It Became Necessary to Destroy the Country to Save It

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Peter Arnett’s famous quote, “It became necessary that destroy the town in order to save it,” was made during the Vietnam War. However, it has a macabre application for Ukraine. The combination of American stupidity and Russian arrogance will create a grease patch where Ukraine once was. It was tragically and utterly unnecessary.

In 2008, and on many other occasions thereafter, I argued that Ukraine should allow its citizens to vote for divorce. This was the same as what the Czechs, Slovaks, and Slovaks did. We chose to keep Ukraine’s NATO option open, knowing this would be a red line for Russia. It doesn’t matter that Putin is a wicked man; he is a predictable wicked fellow with a well-defined understanding of Russian national interests. His response to Ukraine’s potential NATO membership was completely predictable.

Three months of almost unanimous media predictions about the fall of Russia have ended. Now it appears that the Russian army may be in control of the Donbas. It will be difficult, if not impossible to extricate it. Henry Kissinger at Davos suggested that the end result would be, eventually, a peace where Ukraine cedes territory to Russia. We will feel even worse if we don’t appease Putin and Hitler. We shouldn’t feel so bad. This was a huge mistake.

Our pathetic outpourings of sympathy for Ukraine helped to hide the fact that Russia has better strategic arms than we (hypervelocity rockets and S-400/500 anti-air defense systems). While the Russian army is certainly corrupt as Western commentators assert, it is not as corrupt as our Pentagon which spends a lot of money on obsolete weapons, while Russia and China invent. While the Javelin, Switchblade, and Stinger are great toys and useful tools, the West continues to be afraid of Russian nuclear weapons. Because the Biden Administration fears that Ukraine could use long-range missiles against Russia to attack targets deep within Russia, and thus avoid a wider war, it won’t send them.

Below is the question I asked in February 2014. It includes citations from an essay by “Spengler” published in Asia Times in 2008. We could have divided a peaceful, intact Ukraine. We now have to split up the ash heaps. Shame on us.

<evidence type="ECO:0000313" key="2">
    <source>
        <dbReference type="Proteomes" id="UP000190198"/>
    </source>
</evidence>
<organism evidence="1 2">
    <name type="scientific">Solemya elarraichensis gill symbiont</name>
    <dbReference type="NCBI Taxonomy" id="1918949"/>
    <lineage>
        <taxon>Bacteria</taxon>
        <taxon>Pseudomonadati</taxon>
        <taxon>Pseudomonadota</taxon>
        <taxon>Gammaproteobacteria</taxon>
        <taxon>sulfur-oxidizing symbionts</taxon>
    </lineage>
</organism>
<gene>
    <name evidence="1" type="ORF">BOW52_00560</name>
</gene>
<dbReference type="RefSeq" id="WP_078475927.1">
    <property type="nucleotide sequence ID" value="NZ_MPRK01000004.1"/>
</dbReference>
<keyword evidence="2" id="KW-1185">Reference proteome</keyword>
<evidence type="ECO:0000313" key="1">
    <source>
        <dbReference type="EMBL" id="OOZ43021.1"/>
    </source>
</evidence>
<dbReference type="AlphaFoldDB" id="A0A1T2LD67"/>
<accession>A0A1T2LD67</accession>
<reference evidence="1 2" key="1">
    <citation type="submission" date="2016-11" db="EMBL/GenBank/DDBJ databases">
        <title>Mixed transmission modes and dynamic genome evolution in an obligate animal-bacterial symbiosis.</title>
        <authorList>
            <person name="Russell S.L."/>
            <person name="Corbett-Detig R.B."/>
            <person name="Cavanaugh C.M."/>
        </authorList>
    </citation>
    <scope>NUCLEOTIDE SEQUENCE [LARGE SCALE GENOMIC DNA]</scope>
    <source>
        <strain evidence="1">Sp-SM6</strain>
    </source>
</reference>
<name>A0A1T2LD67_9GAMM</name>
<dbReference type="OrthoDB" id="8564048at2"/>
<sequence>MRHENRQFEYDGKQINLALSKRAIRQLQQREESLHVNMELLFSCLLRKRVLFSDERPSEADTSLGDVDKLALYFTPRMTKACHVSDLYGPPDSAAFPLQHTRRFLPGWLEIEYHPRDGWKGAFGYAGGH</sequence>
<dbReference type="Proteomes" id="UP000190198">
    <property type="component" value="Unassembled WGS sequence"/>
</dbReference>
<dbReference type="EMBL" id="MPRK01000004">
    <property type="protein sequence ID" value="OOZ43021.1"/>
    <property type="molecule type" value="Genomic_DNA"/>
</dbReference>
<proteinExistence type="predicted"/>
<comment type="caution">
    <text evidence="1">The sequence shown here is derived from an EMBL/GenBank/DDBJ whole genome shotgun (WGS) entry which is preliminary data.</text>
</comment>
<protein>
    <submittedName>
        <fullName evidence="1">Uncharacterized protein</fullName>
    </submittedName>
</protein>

Ukraine Should Vote for Partition

Western countries are celebrating the fall of Viktor Yanukovich (a Russian ally) They might underestimate Vladimir Putin. Russia has the option of hastening Ukraine’s fall into chaos and waiting until the helpless European Union allows for, if not demands, Russian intervention.

The West is left with very few options. First, do nothing and let the country spiral into chaos with Russia as its eventual beneficiary. The second option is to go deep within its pockets to find US$20 million or more to purchase near-term popularity for a pro-Western government. This is unlikely. The third and most realistic option is to steer Ukraine toward a constitutional referendum, including the possibility of partition.

Russian media coverage suggests that Moscow has already gotten rid of Yanukovich. Russia Today jokingly noted that Yanukovich had lost the sangfroid Mikhail Saakashvili (the former president of Georgia, and an ally to the West), on February 22.

Yanukovich could have also dispersed protesters and maintained order in the country, despite any criticism. In 2007, this is exactly how Mikhail Saakashvili (the Georgian president at the time) acted. In 2007, he brutally suppressed peaceful protests and called for an early presidential election. He won it, rather than a parliamentary election as the opposition wanted and his party could have lost. Yanukovich, unlike the Georgian leader, did not hesitate when the Ukrainian protest made Kyiv a battlefield.

Moscow doesn’t need any allies with weak stomachs. It will not accept the $15 billion offer for Ukrainian debt purchases or subsidies for natural gas exports, and it will leave the country in ruins to the Western minions. Russia is telling us to be careful what we wish for.

Anton Siluanov, Russian Finance Minister, stated that Ukraine should receive money from the International Monetary Fund. “We consider such a situation to be in Ukraine’s best interests and would help the country move forward with major structural reforms.” We wish them all the best in this endeavor and in stabilizing the political and socio-economic situation.

Siluanov is being mischievous. The IMF has suspended promises of loans to Ukraine twice in the last six years after it refused to reduce salaries and pensions and increased energy prices. Russia offered a loan with no conditions. Any money that the West offers will need to be enforced by the Ukrainian government, which is incapable of enforcing austerity measures.